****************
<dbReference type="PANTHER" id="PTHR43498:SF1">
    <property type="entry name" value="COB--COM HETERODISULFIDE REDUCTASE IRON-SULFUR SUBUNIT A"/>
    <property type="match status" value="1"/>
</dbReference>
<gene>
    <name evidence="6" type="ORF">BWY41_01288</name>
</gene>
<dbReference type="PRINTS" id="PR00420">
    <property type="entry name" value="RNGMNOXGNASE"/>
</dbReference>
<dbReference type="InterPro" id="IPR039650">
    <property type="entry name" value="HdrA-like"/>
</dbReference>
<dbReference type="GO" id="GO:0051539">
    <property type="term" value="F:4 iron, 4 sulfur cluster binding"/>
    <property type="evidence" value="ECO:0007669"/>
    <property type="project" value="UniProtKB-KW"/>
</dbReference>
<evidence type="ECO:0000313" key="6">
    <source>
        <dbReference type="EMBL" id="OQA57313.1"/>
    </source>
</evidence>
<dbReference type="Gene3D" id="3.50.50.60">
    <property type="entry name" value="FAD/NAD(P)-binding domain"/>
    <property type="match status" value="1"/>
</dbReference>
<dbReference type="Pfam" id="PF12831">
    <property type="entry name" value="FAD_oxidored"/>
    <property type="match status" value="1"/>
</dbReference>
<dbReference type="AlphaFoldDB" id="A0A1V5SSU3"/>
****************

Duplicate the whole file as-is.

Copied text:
<dbReference type="PANTHER" id="PTHR43498:SF1">
    <property type="entry name" value="COB--COM HETERODISULFIDE REDUCTASE IRON-SULFUR SUBUNIT A"/>
    <property type="match status" value="1"/>
</dbReference>
<gene>
    <name evidence="6" type="ORF">BWY41_01288</name>
</gene>
<dbReference type="PRINTS" id="PR00420">
    <property type="entry name" value="RNGMNOXGNASE"/>
</dbReference>
<dbReference type="InterPro" id="IPR039650">
    <property type="entry name" value="HdrA-like"/>
</dbReference>
<dbReference type="GO" id="GO:0051539">
    <property type="term" value="F:4 iron, 4 sulfur cluster binding"/>
    <property type="evidence" value="ECO:0007669"/>
    <property type="project" value="UniProtKB-KW"/>
</dbReference>
<evidence type="ECO:0000313" key="6">
    <source>
        <dbReference type="EMBL" id="OQA57313.1"/>
    </source>
</evidence>
<dbReference type="Gene3D" id="3.50.50.60">
    <property type="entry name" value="FAD/NAD(P)-binding domain"/>
    <property type="match status" value="1"/>
</dbReference>
<dbReference type="Pfam" id="PF12831">
    <property type="entry name" value="FAD_oxidored"/>
    <property type="match status" value="1"/>
</dbReference>
<dbReference type="AlphaFoldDB" id="A0A1V5SSU3"/>